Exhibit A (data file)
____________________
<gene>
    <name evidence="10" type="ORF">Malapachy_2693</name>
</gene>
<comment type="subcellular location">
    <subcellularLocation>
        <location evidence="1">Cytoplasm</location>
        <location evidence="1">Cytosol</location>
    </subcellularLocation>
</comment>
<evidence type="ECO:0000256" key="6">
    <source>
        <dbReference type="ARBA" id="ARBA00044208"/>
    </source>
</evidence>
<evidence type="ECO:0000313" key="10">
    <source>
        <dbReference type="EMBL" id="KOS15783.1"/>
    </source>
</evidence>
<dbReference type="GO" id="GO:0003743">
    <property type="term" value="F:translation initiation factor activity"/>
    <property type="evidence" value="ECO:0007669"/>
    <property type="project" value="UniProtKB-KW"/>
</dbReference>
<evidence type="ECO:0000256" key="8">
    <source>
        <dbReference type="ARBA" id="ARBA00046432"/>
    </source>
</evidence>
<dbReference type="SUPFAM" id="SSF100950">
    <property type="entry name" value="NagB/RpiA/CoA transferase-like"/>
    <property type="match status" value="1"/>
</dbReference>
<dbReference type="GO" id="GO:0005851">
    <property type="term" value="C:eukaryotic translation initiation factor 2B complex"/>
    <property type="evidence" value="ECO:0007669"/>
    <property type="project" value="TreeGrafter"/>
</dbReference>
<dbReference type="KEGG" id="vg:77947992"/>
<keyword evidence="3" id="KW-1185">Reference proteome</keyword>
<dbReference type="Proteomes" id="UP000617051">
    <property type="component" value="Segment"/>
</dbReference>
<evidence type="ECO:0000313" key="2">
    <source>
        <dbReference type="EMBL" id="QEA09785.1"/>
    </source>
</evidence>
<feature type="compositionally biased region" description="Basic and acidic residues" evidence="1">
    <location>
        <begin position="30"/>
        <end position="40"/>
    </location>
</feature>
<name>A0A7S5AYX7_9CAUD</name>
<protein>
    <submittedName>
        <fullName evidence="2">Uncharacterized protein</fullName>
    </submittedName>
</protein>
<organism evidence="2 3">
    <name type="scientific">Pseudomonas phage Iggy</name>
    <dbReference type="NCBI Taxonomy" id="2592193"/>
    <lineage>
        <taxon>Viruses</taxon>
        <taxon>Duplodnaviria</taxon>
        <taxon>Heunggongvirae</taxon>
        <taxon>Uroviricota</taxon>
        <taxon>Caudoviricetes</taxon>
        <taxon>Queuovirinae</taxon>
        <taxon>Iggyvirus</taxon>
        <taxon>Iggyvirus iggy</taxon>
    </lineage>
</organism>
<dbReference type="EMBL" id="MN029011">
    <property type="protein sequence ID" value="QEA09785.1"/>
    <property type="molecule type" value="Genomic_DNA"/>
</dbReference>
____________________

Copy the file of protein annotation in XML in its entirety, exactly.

<gene>
    <name evidence="10" type="ORF">Malapachy_2693</name>
</gene>
<comment type="subcellular location">
    <subcellularLocation>
        <location evidence="1">Cytoplasm</location>
        <location evidence="1">Cytosol</location>
    </subcellularLocation>
</comment>
<evidence type="ECO:0000256" key="6">
    <source>
        <dbReference type="ARBA" id="ARBA00044208"/>
    </source>
</evidence>
<evidence type="ECO:0000313" key="10">
    <source>
        <dbReference type="EMBL" id="KOS15783.1"/>
    </source>
</evidence>
<dbReference type="GO" id="GO:0003743">
    <property type="term" value="F:translation initiation factor activity"/>
    <property type="evidence" value="ECO:0007669"/>
    <property type="project" value="UniProtKB-KW"/>
</dbReference>
<evidence type="ECO:0000256" key="8">
    <source>
        <dbReference type="ARBA" id="ARBA00046432"/>
    </source>
</evidence>
<dbReference type="SUPFAM" id="SSF100950">
    <property type="entry name" value="NagB/RpiA/CoA transferase-like"/>
    <property type="match status" value="1"/>
</dbReference>
<dbReference type="GO" id="GO:0005851">
    <property type="term" value="C:eukaryotic translation initiation factor 2B complex"/>
    <property type="evidence" value="ECO:0007669"/>
    <property type="project" value="TreeGrafter"/>
</dbReference>
<dbReference type="KEGG" id="vg:77947992"/>
<keyword evidence="3" id="KW-1185">Reference proteome</keyword>
<dbReference type="Proteomes" id="UP000617051">
    <property type="component" value="Segment"/>
</dbReference>
<evidence type="ECO:0000313" key="2">
    <source>
        <dbReference type="EMBL" id="QEA09785.1"/>
    </source>
</evidence>
<feature type="compositionally biased region" description="Basic and acidic residues" evidence="1">
    <location>
        <begin position="30"/>
        <end position="40"/>
    </location>
</feature>
<name>A0A7S5AYX7_9CAUD</name>
<protein>
    <submittedName>
        <fullName evidence="2">Uncharacterized protein</fullName>
    </submittedName>
</protein>
<organism evidence="2 3">
    <name type="scientific">Pseudomonas phage Iggy</name>
    <dbReference type="NCBI Taxonomy" id="2592193"/>
    <lineage>
        <taxon>Viruses</taxon>
        <taxon>Duplodnaviria</taxon>
        <taxon>Heunggongvirae</taxon>
        <taxon>Uroviricota</taxon>
        <taxon>Caudoviricetes</taxon>
        <taxon>Queuovirinae</taxon>
        <taxon>Iggyvirus</taxon>
        <taxon>Iggyvirus iggy</taxon>
    </lineage>
</organism>
<dbReference type="EMBL" id="MN029011">
    <property type="protein sequence ID" value="QEA09785.1"/>
    <property type="molecule type" value="Genomic_DNA"/>
</dbReference>